His prayer, found in verses 17-19, is really built upon what he had previously written from verses 3-12, about the spiritual blessing. Paul knows that it is one thing to KNOW about the blessing but another thing to UNDERSTAND it. Adam Clarke says that, “The understanding is that power or faculty in the soul by which knowledge or information is received”. And here, Paul calls it the “eyes of the heart”. As Philo expresses it: “What the eye is to the body, the understanding is to the soul; and that as the eye is not light in itself, and can discern nothing but by the means of light shining, not only on the objects to be viewed, but into the eye itself; so the understanding of man can discern no sacred thing of or by itself, but sees by the influence of the Spirit of wisdom and revelation; for without the influence of God’s Holy Spirit no man ever became wise unto salvation, no more than a man ever discerned an object, (no matter how perfect soever his eye might have been,) without the instrumentality of light.”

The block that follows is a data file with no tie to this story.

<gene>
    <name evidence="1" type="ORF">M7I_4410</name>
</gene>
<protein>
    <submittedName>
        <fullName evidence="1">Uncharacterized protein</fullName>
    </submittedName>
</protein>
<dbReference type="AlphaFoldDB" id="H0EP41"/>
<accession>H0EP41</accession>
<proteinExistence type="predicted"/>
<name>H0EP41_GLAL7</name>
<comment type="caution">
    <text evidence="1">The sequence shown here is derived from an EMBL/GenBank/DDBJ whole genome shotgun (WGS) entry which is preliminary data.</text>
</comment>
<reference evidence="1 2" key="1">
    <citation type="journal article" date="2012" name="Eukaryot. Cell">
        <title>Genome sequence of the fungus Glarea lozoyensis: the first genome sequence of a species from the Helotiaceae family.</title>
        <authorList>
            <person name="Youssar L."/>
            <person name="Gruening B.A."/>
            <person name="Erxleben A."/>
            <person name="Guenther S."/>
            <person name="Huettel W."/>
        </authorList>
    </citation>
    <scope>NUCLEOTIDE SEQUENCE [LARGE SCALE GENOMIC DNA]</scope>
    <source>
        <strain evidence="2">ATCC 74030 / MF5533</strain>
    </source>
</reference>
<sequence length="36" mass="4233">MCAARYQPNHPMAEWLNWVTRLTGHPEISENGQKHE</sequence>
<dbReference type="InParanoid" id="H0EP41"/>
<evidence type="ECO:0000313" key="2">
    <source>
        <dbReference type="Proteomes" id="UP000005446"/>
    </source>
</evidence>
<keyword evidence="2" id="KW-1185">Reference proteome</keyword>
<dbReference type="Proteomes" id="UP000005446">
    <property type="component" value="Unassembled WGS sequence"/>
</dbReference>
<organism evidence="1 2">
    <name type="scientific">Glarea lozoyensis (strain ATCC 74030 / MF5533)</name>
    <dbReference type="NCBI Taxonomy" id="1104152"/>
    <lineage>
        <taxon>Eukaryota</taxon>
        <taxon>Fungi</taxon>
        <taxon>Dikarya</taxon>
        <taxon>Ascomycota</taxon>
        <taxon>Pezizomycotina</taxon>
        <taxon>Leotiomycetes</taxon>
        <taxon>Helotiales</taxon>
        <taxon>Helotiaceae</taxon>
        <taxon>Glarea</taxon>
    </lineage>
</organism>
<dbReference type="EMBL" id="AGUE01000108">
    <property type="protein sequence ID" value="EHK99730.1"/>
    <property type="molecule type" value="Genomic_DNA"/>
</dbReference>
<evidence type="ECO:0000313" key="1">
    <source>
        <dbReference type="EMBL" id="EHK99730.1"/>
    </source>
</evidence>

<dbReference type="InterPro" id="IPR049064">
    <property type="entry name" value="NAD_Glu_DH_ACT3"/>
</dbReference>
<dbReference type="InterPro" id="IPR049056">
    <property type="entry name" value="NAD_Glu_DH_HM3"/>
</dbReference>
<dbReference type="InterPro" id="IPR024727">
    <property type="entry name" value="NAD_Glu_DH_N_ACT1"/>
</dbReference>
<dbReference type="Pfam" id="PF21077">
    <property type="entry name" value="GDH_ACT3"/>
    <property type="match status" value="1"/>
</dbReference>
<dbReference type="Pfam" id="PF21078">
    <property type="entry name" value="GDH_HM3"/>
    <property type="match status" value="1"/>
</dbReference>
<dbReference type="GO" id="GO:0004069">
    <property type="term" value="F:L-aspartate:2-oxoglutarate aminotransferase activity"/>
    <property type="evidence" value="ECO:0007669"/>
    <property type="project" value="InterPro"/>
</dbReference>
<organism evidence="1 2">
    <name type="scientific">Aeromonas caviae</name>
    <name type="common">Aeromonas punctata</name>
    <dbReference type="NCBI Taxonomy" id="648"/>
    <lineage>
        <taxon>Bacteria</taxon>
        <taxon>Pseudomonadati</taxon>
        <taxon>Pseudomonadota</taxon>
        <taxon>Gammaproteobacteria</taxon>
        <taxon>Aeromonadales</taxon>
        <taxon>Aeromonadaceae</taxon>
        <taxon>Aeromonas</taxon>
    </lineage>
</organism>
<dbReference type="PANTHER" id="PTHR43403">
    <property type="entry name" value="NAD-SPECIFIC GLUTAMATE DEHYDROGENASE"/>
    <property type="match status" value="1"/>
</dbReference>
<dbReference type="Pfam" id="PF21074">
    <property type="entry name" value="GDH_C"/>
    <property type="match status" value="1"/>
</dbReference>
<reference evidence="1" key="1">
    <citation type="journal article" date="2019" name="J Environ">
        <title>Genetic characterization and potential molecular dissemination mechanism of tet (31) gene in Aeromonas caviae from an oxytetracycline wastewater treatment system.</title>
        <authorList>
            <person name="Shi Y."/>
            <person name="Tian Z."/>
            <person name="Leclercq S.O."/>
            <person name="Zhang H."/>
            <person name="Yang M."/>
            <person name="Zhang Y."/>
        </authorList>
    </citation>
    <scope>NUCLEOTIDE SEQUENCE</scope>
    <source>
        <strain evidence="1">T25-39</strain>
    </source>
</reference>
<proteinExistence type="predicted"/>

Paul wanted the faithful to know that they have been blessed more than they know. So he prays for them that God would give them “the spirit of wisdom and revelation” by whom the eyes of their hearts will be enlightened.
This prayer has become somewhat redundant because modern Christianity has elevated EDUCATION over REVELATION. This is not to say that Christians no longer believe in Divine Revelation. But it is not their primary, or preferred, mode of receiving knowledge or wisdom from God.